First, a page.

Telstra is set to invest over $5 billion into their mobile network between now and June 2017.
It intends to expand its 4G footprint to 99% of the Australian population and deploy the next generation of 4G technology including peak network download speeds of up to 600mbps (75Mbps).
The mobile arm of Telstra accounted for 41% of total revenue in 2014/15 and this largely due to the large increase of mobile phone users in the past decade.
Telstra’s dominance is under significant pressure from competitors Optus and Vodafone and with TPG’s latest billion dollar dark fibre deal with Vodafone, it is only going to get more heated.
In recent years, Singtel backed Optus has bought back franchises, decreased price and increased the data allowances for mobile users and as a result has successfully increased its customer base.
Previous tests made comparing the 4G and 3G networks in Australian cities have shown that Vodafones 4G network has the fastest performance.
Time will tell what the future holds but the competition will only help Australian mobile phone users.
Microsoft has always been that kid in school that no-one seems to play with. He’s there but his social awkwardness makes it hard to understand. This was the trend but it might change with their recent announcement. Microsoft intends to give you the power to turn your smartphone into a desktop computer.
Micro USB is the current standard for smartphones (all phones not Apple), however, USB type C cables is set to replace Micro USB in becoming the standard for charging and connecting our smartphones to and from other devices.
Microsoft’s latest smartphones, the Lumia 950 and 950XL will both have a USB-C port. To turn your Lumia 950(XL) into a desktop computer, all you need a monitor, mouse, keyboard and Microsoft Display Dock. This dock will allow you to connect your Lumia to HDMI, DVI and USB – which allows you to connect to most computer peripherals.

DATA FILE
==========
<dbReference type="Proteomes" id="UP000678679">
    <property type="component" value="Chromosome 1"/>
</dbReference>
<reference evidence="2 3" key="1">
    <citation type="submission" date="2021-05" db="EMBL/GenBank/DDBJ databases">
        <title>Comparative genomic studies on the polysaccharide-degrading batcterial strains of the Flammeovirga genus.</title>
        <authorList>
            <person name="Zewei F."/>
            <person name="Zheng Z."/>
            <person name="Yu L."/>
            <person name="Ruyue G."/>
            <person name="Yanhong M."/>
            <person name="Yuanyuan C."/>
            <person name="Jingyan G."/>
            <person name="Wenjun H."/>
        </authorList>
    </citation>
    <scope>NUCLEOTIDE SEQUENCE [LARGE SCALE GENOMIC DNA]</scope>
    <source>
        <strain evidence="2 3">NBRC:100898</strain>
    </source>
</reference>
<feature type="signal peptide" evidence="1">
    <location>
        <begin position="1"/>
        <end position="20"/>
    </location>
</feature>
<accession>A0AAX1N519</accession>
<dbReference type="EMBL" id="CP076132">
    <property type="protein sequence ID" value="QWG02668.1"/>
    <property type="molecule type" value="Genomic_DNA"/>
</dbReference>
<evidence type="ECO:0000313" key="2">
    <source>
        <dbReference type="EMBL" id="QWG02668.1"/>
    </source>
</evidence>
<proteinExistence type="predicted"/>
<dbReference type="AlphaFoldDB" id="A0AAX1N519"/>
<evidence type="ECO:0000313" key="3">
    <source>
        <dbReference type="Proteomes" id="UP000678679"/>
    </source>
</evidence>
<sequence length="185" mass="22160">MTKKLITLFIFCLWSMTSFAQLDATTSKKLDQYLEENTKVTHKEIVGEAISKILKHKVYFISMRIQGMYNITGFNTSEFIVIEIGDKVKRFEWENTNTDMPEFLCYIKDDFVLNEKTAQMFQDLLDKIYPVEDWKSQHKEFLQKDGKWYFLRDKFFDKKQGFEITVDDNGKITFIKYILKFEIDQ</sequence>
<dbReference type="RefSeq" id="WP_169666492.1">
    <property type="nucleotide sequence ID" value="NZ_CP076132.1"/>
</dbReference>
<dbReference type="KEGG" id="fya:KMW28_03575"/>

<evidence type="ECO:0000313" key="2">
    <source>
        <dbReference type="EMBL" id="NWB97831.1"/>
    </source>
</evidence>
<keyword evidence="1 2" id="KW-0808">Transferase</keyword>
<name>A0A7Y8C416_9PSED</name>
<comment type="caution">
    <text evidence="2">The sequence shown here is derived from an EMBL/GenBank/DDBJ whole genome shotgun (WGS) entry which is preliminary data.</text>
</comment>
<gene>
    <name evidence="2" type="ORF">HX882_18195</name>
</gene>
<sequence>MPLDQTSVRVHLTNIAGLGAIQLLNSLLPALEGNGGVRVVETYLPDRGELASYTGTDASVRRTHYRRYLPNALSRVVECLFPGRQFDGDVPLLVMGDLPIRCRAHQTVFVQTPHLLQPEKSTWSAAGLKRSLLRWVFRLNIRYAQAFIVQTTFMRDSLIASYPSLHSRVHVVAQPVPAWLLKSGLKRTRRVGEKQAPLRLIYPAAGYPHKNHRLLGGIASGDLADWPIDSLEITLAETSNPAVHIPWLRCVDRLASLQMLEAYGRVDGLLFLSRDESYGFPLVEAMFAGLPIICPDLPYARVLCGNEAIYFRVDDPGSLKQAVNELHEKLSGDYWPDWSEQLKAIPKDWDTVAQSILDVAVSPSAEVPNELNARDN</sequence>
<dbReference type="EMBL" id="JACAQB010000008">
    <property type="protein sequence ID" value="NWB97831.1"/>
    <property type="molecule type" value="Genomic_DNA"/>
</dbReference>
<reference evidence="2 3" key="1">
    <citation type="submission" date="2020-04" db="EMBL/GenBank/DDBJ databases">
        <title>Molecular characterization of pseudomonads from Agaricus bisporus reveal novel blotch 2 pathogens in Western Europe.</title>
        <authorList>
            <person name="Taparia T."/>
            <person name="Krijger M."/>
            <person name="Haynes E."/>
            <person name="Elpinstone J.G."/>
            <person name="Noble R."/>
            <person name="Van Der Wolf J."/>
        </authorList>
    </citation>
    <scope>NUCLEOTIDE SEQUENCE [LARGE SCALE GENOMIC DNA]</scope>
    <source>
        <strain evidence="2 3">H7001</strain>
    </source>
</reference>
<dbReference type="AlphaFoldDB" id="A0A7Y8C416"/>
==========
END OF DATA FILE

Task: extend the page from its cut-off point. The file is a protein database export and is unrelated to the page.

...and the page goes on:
When running like a computer, your monitor will show what you’d normally see in a Windows 10 computer. It won’t however, run full desktop programs and will instead scale up your mobile apps. I believe this may change in the future one day but in the meantime, it still is a very interesting proposition.
For businesses and individuals who use a desktop but don’t need a powerful one for graphics design or gaming, this make sense. What this technology means is that you will be able plug your phone into the dock and the phone becomes an instant computer and when you want to leave or go to another room, simply unplug it like you already do when you charge your phone.
USB type C may be the ultimate standard with many speculating that there is a chance USB type C will replace Apple’s lightning cable. With Apple’s lightning cable currently a large part of Apple’s ecosystem, there will be many who may be unhappy if this speculation were to become true. Time will tell what the future holds for the USB type C standard.